What do I do if I disagree with a recommended order?

  • A party that disagrees with a recommended order must file exceptions to the recommended order with the Agency Clerk within 15 days of the date of the recommended order.  No additional time is provided for mail.    
  • The exceptions must identify the disputed portion of the recommended order by page number or paragraph, must identify the legal basis for the exception, and must include any appropriate and specific citations to the record. A copy of the exceptions must be provided to the other parties.
  • Please note that the party filing the exceptions to any findings of fact in the recommended order has the responsibility for filing a transcript of the final hearing with the Agency Clerk.  The Department has the responsibility for recording the final hearing (either by directly recording the hearing or by having a court reporter attend) but may not have filed a transcript with the Division of Administrative Hearings.  In that case, you will need to have a transcript prepared by a court reporter (either from the Department’s own recording or the record of the court reporter what attended the hearing) and file the transcript with the Agency Clerk.  A copy of the transcript must be provided to the other parties.  

Can I respond if the other party has filed exceptions?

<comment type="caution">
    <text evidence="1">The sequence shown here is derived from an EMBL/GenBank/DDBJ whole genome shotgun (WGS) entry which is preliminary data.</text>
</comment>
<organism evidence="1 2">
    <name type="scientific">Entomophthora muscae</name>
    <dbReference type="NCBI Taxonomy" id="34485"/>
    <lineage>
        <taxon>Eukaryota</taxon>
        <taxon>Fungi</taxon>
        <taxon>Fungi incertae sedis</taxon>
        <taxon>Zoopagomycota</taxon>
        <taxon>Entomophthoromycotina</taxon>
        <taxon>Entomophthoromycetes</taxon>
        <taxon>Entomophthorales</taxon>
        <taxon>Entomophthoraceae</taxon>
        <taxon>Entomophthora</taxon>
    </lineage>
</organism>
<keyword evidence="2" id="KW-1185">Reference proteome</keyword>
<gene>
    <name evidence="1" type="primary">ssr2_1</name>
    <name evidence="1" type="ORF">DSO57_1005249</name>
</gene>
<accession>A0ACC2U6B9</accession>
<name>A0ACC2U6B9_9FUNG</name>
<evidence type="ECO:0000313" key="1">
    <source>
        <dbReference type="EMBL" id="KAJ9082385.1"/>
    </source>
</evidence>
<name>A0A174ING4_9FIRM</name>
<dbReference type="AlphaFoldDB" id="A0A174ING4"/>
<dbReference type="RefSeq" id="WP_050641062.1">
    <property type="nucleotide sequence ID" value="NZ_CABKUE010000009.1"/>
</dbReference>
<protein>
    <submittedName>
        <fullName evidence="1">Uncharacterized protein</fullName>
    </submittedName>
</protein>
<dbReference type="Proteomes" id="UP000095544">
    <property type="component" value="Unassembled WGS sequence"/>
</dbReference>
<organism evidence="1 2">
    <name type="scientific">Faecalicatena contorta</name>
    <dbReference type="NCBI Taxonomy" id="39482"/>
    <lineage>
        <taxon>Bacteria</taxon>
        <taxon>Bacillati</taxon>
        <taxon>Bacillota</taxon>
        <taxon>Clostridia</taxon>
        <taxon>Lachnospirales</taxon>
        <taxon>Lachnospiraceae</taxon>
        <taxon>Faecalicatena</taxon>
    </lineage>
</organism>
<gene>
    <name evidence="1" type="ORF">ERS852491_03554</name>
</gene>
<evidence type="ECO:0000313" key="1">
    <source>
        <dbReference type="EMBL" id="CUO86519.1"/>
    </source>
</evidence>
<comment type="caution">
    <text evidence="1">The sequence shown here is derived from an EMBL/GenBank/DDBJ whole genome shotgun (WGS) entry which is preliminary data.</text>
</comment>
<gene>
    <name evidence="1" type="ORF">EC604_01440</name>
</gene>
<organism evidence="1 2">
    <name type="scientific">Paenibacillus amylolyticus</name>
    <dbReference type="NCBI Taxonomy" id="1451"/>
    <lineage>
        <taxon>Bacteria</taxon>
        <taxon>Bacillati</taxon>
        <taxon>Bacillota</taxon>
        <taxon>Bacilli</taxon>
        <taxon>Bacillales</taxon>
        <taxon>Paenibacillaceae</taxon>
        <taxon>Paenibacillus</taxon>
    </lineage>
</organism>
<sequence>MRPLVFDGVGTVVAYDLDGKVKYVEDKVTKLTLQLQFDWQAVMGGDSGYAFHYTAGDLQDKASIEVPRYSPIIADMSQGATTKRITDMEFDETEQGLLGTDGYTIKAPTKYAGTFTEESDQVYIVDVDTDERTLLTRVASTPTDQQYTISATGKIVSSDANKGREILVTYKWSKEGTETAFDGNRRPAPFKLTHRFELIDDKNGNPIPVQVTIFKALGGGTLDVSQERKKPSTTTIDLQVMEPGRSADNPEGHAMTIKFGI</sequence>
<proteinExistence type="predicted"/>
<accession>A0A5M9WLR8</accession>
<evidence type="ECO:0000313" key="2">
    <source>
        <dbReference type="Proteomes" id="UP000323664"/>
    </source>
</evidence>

• Yes. You may file responses to the exception with the Agency Clerk within 10 days of the date the other party’s exceptions were filed with the Agency Clerk. No additional time is provided for mail. A copy of the responses must be provided to the other parties.

What is an informal hearing?

  • An informal hearing is a hearing held before a hearing officer assigned by the Department.  At the hearing (which may be in person or via telephone), the parties will present oral statements and written documents to the hearing officer.  An informal hearing is held when the person requesting the hearing does not dispute the facts that the Department has relied on in making its decision or chooses to request an informal hearing.  The hearing officer will issue a recommendation, which includes findings of fact and conclusions of law, as well as a recommendation for a final decision.  The Department then considers the recommendation and issues a final order.  Either party can file exceptions to the recommendation, which will be considered by the Department in issuing its final order.  In issuing its final order, the Department is not restricted in how it can change findings of fact or conclusions of law in the recommendation. 

What do I do if I disagree with a recommendation?

  • Follow the same process for exceptions to a recommended order.

What do I do if I disagree with the Department’s final order?

  • You will need to file an appeal with a district court of appeal.  A final order issued by the Department will include basic information on where and how to file such an appeal. 

What do I do if I want a hearing but the Department has not provided me with instructions?

  • In the rare occasion where a Department notice of decision does not include instructions, you can use these instructions

What do I do if the Department dismisses or denies my request for hearing?

  • A Department order that dismisses or denies a request for hearing will normally provide information on your next steps.  Typically, unless you are given an opportunity to refile your request, you will have to file an appeal with a district court of appeal.